Concerning disabilities and being human…

In this post, I’d like to examine some of the things people say about disabilities and the attitudes behind them. I may ramble a bit, so bear with me…

In my previous post, one of the things I wrote is that I need my friends to believe me when I say I can’t do something. That seems to bother some people. They view such statements as defeatist. I’m not afraid of challenges. My left arm is paralyzed. Sure, I can ride a motorcycle, but if you tell me to clap my hands, I’m going to have to say “I can’t.” I’m not a defeatist; I’m a realist. Please understand that an ability in one area does not imply a lack of impairment in another.

Upon learning that my arm is paralyzed, people often say something like, “I don’t see a disability; I see a person,” or “You seem quite normal to me.” I understand that this is usually in an effort to be polite, but I argue that not seeing the disability means not seeing the whole person. Experience shapes us; we change as we adapt. My disability affects my life experiences, so it has had a significant role in forming the person I have become. Another thing to consider is that these statements rely on the assumption that disability makes one less. This is called “ableism.”

The Oxford English Dictionary defines “ableism” as “Discrimination in favour of able-bodied people; prejudice against or disregard of the needs of disabled people.” Fiona Campbell provides a more academic definition: “A network of beliefs, processes and practices that produces a particular kind of self and body (the corporeal standard) that is projected as the perfect, species-typical, and therefore essential and fully human. Disability is then cast as a diminished state of being human.”

A supervisor once said to me, “Disabled people don’t ride motorcycles.” He was well aware of my disability. He continued on to make his point, which was that, since I don’t “act disabled,” I can’t ask for the accommodation I was asking him for. This stems from the same kind of thinking as the more polite comments I mentioned earlier. In essence, he was saying that disabled people look and act differently from “normal” people, and because I look and act in ways that fit his standard of “normal,” I can’t be disabled. It seems pretty silly when I put it that way, doesn’t it?

I am fully human AND I have a disability. Let’s start with that…



Filed under Disability, Discrimination, Work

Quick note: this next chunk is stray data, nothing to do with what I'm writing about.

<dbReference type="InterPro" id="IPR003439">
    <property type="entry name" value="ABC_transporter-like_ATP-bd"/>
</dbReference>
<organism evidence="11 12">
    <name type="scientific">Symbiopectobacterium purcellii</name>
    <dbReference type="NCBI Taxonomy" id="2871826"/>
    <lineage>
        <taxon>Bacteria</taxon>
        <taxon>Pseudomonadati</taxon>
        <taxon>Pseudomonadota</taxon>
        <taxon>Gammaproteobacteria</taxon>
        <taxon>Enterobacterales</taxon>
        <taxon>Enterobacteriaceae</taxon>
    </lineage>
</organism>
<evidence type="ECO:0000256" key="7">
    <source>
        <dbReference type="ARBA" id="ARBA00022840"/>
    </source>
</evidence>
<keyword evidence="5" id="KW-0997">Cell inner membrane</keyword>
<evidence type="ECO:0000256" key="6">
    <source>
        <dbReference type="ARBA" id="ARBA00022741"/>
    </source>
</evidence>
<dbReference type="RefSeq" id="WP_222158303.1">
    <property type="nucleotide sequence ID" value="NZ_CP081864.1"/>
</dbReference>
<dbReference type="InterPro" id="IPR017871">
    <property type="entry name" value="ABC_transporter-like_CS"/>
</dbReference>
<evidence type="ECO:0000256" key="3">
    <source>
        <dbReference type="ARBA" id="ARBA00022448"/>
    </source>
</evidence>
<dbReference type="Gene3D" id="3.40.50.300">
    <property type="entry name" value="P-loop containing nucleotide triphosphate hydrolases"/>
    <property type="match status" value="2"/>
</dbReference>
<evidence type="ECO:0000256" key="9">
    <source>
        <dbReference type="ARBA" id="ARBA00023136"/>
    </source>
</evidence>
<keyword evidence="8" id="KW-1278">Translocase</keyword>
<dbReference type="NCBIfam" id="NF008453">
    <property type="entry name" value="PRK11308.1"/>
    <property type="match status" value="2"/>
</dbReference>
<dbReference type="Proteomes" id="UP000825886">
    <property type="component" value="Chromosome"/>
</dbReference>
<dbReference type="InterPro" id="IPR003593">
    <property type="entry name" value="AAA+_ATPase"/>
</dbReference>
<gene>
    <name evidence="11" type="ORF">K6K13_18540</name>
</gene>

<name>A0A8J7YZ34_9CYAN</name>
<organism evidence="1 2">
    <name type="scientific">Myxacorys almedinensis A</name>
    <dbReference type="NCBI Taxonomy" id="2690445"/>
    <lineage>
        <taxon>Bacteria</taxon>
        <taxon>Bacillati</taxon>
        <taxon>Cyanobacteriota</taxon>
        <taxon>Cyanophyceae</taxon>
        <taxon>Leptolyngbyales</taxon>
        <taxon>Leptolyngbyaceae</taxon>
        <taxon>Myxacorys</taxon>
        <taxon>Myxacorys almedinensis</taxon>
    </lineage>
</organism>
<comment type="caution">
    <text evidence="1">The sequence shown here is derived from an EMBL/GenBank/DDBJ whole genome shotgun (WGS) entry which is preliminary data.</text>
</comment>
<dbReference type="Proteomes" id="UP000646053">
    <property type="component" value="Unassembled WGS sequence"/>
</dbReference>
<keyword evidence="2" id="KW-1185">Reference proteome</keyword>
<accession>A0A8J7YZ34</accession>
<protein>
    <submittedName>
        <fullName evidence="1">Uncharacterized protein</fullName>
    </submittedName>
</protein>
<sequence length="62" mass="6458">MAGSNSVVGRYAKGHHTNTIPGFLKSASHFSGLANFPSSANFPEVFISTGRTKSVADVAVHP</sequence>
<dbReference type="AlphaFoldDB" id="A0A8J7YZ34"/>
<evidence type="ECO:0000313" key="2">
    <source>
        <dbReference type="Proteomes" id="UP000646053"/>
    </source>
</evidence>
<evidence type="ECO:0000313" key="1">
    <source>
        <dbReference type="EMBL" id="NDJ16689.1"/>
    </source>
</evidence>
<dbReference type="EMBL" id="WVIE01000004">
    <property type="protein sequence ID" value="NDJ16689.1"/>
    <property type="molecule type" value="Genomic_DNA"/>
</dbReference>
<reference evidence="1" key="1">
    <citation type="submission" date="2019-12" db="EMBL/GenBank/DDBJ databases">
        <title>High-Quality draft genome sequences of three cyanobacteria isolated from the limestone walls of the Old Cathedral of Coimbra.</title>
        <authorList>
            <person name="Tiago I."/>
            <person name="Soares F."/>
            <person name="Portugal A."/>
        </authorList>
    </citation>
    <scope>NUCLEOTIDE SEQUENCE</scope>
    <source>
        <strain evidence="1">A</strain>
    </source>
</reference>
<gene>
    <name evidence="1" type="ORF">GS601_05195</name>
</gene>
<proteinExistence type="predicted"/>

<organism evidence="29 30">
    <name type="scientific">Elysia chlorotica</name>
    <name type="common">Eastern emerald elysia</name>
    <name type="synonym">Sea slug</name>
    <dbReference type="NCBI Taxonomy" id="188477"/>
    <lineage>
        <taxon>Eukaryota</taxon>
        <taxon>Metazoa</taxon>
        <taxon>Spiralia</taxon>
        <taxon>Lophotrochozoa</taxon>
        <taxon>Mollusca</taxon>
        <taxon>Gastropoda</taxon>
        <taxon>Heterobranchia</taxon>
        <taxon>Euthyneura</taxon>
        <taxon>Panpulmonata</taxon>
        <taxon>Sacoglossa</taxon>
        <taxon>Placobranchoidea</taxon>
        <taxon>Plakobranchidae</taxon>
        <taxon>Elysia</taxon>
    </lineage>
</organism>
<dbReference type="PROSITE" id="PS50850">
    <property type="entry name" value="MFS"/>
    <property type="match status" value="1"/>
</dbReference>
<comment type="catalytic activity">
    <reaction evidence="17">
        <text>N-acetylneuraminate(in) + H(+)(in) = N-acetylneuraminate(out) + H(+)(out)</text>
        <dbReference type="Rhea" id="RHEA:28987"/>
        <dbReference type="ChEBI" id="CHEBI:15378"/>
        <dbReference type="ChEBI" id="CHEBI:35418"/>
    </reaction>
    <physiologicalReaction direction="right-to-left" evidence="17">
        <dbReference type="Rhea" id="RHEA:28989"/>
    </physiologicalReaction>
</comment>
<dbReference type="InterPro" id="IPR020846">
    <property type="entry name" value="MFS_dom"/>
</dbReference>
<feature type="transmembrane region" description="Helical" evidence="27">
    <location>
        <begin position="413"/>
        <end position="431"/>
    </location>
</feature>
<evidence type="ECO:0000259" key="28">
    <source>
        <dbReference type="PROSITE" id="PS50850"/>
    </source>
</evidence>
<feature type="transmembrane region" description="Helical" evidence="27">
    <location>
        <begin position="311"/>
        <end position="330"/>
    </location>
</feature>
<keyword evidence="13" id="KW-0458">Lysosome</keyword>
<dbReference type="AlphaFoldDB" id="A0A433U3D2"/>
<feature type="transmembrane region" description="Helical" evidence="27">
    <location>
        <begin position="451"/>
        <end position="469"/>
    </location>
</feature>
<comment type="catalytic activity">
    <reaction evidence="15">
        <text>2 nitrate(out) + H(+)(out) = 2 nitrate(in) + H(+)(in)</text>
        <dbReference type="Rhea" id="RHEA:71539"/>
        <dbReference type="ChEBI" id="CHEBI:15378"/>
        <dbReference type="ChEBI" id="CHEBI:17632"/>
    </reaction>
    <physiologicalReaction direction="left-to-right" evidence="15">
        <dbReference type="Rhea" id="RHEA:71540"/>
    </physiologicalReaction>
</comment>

6 responses to “Concerning disabilities and being human…


  2. Kristen

    Interesting that I know two disabled men that ride motorcycles. I may know more, but these two are close to me. Both express that they feel “normal” and just like everyone else while riding, but know without a doubt, they aren’t and can’t do everything that others can. Neither disability makes them less human nor less of a man, in my opinion. In fact, and I may be biased since one is my amazing husband, but I think they are more of a man than those who sit back and judge or make assumptions of others. I don’t walk in their shoes, but I do know quite well, what Carlyle goes through on a daily basis. He has more courage and determination than anyone I know. He’s honorable and if I could give anyone a piece of advice it would be, take him at face value. He speaks the truth… if he says I don’t understand or I need help, he truly does. He doesn’t have ulterior motives….EVER.

  3. Lisa Monzon

    Excellent post, Carlyle. A friend of mine got very upset when I “came out” and I pointed out that I was still the same me she had always known, she just knew something she hadn’t before. She calmed down, but it was still hard for her to accept. My Asperger’s is part of me – it’s shaped my personality, my world view and my sense of humor. I am the me I’ve always been, and if someone chooses to view me as disabled, that is their choice. I don’t function in the “standard” manner, but I’m still me.

  4. Wow very well put as usual. I had an assistant manager tell me once when I was asking for acomidations for my MS “that because I wasn’t in a wheelchair I didn’t qualify for acomidations.” It’s amazing how because someone looks like they are “normal” even when they are not that the problems are ignored. I think it is easier for people without disability to overlook the disability than to actually take the time to understand the disability. Which means they can potentially miss meaningful friendships.
    Love Ya and Proud to call You a friend 🙂

  5. Teresa

    You inspire me Carlyle! I am a high school teacher who works with students with disabilities–mostly learning disabilities, and emotional impairments but some of my students also have Autism. I LOVE love love that your disability does NOT define you. Now only if I could convince my teenage students the same! I loved when you said, “experience shapes us; we change as we adapt. My disability affects my life experiences, so it has had a significant role in forming the person I have become. Another thing to consider is that these statements rely on the assumption that disability makes one less. This is called “ableism.””. Keep up the great writing! Sincerely, Teresa Boyer, Michigan

    • Hi, Teresa 🙂
      I’m sorry I didn’t see your comment until just now. I’ve had a crazy few weeks. If there is one thing I truly wish I could do, it would be to help kids and teens understand this, whether they are disabled or not. It honestly took me years to learn this as an adult, and it didn’t help that I was largely surrounded by adults that were happy to encourage my view that I am less. This needs to change.

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